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Disease Management – The Art of Being in Control

management imagesDisease Management – “What?” I hear you say. Yep, that’s right, disease management! If you read the previous article you will no doubt realize that the medical profession is limited in what it can do to help you.

It is important for you to realize this and equally, I think it important that they (the doctors) realize and acknowledge this! Of all the complaints I hear from people with this disease, their disease is (obviously) number one. Their doctors come a very close second. Lack of communication, lack of information and a lousy attitude are the main issues. Nuff said.

So, in the drive for clarity in a confused world let us be clear about one thing. This disease is your disease. Not your spouse’s, not your friend’s, not your doctor’s. It is yours and yours alone. Yours to live with and live by, yours to control or be controlled. Yours to master or be slave to.

So, while we are being clear about things let us also be clear about the fact that monthly, two monthly or whatever monthly visits to your doctor are not going to cut it. If you believe you can have a doctor’s appointment, walk away with your prescriptions and return sometime, weeks or months later and be magically better, forget it!

Sorry, it doesn’t work that way. In the nature of this being your disease it is down to you to own and manage it. Yes, Manage it.

What do I mean by this?

You have to be aware of everything that goes into and comes out of your body. You need to record everything that happens to you every day, multiple times per day maybe.

Some food will make you feel ill, some may not. Record it. Your taste buds will change as your internal chemicals change. Note each time you eat, what you eat and what the outcome was. Were you sick? Did you have cramps? Examine everything you ate the day before and see how you feel today. Better? Worse?

Weigh yourself everyday and record it. Weight can gain or fall dramatically depending on what is happening to you. You need to keep a record every time you take your weight.

While you’re at it, measure your girth. Is it expanding or contracting? Are your ankles swollen? Measure them.

Keep a religious record of your medications. Ensure you take them at the correct times and intervals. Record it.

Measure your fluid intake. If you have ascites you should be on less than 1.5Liters/day fluid intake. That includes water, coffee, fruit juice, cooking juices etc.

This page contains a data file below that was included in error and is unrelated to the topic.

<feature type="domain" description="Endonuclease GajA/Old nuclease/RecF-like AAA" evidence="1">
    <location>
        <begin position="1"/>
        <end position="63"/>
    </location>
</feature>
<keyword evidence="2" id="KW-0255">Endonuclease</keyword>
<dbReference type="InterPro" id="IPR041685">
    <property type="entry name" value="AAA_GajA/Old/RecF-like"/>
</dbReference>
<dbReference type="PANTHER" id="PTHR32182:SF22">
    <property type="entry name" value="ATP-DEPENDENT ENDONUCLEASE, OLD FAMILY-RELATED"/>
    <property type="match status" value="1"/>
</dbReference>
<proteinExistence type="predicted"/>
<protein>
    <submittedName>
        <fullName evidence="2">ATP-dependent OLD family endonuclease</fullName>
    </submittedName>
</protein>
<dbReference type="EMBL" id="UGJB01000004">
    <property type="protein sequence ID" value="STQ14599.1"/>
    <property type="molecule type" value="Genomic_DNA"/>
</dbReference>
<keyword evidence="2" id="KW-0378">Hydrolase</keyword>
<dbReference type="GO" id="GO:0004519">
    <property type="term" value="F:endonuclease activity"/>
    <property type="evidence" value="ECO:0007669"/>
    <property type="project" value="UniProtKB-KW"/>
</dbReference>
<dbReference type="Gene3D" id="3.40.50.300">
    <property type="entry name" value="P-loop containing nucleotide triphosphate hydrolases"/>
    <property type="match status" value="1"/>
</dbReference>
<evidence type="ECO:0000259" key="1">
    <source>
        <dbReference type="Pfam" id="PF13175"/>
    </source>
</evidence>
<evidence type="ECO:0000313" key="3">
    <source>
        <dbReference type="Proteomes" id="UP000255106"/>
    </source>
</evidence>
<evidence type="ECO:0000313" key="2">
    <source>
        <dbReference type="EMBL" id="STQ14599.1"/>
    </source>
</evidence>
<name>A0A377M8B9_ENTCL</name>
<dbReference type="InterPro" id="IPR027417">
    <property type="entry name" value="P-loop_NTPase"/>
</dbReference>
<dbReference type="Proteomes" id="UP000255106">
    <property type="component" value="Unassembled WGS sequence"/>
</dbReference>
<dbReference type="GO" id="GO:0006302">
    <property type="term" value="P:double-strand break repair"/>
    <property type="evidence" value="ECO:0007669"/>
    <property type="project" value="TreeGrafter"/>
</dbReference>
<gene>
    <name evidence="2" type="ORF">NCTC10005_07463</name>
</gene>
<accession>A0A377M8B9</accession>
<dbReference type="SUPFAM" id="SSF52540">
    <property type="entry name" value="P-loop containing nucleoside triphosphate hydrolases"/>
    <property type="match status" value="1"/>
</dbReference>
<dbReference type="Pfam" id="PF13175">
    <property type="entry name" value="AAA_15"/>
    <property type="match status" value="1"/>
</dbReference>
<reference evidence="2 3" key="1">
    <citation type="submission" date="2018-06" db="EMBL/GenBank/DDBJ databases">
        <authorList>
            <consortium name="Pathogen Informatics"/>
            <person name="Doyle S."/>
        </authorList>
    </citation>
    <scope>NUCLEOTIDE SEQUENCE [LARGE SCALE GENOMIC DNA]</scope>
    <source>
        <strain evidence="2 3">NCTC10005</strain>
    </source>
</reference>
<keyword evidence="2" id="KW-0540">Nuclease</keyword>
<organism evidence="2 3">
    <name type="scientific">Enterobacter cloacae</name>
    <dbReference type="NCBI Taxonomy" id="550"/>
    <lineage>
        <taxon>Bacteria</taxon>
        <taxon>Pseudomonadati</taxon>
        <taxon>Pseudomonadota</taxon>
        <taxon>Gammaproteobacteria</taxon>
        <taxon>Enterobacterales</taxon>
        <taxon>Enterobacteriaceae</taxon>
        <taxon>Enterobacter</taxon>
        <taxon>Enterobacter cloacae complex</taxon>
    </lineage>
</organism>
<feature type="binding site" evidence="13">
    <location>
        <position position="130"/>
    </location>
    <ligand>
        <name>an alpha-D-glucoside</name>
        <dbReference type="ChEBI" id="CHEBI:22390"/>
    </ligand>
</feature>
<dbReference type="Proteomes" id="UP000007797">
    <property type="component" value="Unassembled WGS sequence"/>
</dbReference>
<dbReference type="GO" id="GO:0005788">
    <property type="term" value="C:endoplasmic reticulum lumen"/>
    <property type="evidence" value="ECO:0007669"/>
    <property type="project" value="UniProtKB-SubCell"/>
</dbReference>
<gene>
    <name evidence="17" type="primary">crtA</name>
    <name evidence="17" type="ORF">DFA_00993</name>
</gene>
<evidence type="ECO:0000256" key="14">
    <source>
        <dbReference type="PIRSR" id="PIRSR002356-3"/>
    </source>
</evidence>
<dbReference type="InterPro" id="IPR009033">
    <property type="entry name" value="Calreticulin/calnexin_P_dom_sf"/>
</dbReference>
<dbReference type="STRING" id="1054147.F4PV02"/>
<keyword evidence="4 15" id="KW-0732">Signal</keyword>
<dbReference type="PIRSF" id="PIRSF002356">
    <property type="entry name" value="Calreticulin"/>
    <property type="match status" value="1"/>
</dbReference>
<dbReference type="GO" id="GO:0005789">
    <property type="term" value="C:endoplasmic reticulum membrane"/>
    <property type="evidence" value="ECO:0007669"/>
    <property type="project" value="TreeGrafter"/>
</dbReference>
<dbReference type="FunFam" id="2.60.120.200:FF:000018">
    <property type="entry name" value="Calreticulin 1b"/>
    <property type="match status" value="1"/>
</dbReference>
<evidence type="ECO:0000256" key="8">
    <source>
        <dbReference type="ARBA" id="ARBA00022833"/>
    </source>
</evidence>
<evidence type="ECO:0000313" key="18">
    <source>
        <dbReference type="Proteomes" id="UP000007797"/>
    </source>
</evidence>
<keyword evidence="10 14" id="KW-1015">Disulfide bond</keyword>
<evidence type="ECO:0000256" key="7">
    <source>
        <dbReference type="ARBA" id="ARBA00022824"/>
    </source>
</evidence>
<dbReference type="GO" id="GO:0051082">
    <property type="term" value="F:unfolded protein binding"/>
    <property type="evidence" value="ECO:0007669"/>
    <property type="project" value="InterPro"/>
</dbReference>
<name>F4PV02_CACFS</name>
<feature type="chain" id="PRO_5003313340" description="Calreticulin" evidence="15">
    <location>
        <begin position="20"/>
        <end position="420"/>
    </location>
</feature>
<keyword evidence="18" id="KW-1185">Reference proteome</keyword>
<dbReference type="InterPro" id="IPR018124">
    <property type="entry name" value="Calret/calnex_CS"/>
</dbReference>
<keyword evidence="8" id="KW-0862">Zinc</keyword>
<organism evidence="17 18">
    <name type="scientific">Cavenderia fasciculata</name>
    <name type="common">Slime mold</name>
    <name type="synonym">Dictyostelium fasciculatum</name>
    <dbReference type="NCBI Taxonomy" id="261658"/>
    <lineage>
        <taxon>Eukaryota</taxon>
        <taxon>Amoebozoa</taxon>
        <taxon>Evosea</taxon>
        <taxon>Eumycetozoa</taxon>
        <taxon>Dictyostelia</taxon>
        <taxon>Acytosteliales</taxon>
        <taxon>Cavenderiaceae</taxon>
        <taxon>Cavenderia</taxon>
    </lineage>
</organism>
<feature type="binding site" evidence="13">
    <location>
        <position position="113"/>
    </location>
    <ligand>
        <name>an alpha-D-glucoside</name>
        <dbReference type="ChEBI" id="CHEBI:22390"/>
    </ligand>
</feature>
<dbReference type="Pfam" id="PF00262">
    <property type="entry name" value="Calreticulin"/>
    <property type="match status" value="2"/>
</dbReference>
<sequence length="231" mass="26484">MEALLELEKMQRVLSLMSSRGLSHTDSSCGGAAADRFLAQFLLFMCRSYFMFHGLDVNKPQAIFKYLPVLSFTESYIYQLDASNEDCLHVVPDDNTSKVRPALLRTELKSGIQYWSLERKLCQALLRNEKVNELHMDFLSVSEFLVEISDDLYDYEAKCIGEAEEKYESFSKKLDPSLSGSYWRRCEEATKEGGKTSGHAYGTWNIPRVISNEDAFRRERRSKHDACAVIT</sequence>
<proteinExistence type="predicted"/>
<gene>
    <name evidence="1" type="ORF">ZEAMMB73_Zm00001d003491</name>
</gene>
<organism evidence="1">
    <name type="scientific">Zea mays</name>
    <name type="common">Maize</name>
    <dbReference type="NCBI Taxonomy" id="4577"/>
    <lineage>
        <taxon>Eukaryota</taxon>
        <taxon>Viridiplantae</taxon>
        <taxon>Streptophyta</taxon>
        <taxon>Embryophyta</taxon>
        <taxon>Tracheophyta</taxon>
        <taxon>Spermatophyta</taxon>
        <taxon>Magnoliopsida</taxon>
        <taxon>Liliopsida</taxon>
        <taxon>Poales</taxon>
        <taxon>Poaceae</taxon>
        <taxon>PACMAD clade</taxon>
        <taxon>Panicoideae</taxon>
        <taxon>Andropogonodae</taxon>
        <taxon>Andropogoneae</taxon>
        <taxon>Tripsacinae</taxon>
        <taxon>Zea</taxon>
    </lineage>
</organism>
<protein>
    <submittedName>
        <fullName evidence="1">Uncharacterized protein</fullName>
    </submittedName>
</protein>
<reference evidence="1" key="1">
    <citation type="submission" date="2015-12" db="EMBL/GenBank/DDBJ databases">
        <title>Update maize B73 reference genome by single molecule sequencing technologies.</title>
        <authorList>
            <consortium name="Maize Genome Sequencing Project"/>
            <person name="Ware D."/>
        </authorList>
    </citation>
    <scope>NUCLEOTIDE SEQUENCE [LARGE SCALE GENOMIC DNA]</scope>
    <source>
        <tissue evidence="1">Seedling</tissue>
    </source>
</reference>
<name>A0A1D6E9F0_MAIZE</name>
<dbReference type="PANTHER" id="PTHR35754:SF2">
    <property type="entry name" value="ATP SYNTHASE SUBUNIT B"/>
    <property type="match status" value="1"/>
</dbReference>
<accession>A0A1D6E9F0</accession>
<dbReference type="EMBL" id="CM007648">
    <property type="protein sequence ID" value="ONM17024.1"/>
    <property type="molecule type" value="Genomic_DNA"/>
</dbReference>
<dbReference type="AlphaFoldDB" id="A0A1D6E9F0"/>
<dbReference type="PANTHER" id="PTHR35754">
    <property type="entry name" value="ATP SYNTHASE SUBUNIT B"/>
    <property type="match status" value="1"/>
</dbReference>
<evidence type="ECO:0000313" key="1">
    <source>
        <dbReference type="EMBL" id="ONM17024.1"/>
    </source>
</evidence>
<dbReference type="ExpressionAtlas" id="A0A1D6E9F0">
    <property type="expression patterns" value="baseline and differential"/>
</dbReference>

Blood Pressure and pulse. Get a machine from your pharmacy and take your blood pressure and pulse every day at lease once. Record it.

Certain medications, especially diuretics can dramatically drop your blood pressure. You need to keep an eye on it.

Be aware of salt intake. If you have ascites, salt retains fluid. Keep below 1500mg/day. Sounds awful doesn’t it? Well, here’s a tip…I used to measure it every day but I also used to go well under my daily limit for a few days and then go for a real good blow-out Italian dinner and not worry about the salt. Look at your salt intake over a week rather than on a daily basis!

For many things you record there are web sites to help you do it, I used an iPhone app for recording my weight and blood pressure. I also used a spreadsheet. If a notebook is all you have then use one!

The reason for recording everything is to look for trends over a period. In between your doctor visits how stable or unstable has your weight been? Has it shown net gain or loss? Have you changed your diet? Have you been feeling sicker or better?

Record how you feel every day. When you go back to your doctor for the next visit, take your records. Discuss them with him. Show him the trends, ask for advice or explanation of what is happening to you.

Your Lab results. Get a copy of them – they are yours! If you feel up to it, graph them. It helps to see what is happening with your blood test results. Are things getting better or worse?

Do Research. Your disease is your enemy, there is nothing friendly about it! As with any enemy, get to know it, get to understand it, be prepared to fight it. Focus on the symptoms that you have and look for ways to treat them individually. Record how things go.

Ultimately you have to become your own advocate. Your own doctor, your own source of knowledge and wisdom about your disease, your own nurse and your own pillar of strength. No one will understand how you feel or what you feel.

Everywhere you look for information you will find conflicts. Do this, Don’t do that… is never ending. Make up your own mind, be your own counsel and bear in mind the limitations of medical knowledge in this field.

Only by knowing your enemy can you defeat him. Only through your own dogged determination can you keep fighting and keep fighting you will, you must, twenty four hours of every day. To fight is to survive, to give in…..well, I’ll leave it there.

Disease is not just a feeling ill kind of thing. Disease saps your body, spirit and mind. The mental impacts of disease, especially one that could be fatal is a challenge of huge proportions. It is a challenge you must rise to. It is a challenge you must overcome.

Positive attitude, positive approach and a sheer determination will help you through this.

But, in order to do that you need to manage the beast, manage the disease.

By managing yourself and this situation you will be in control.

That is the only way it can be.

That is what I call Disease Management.

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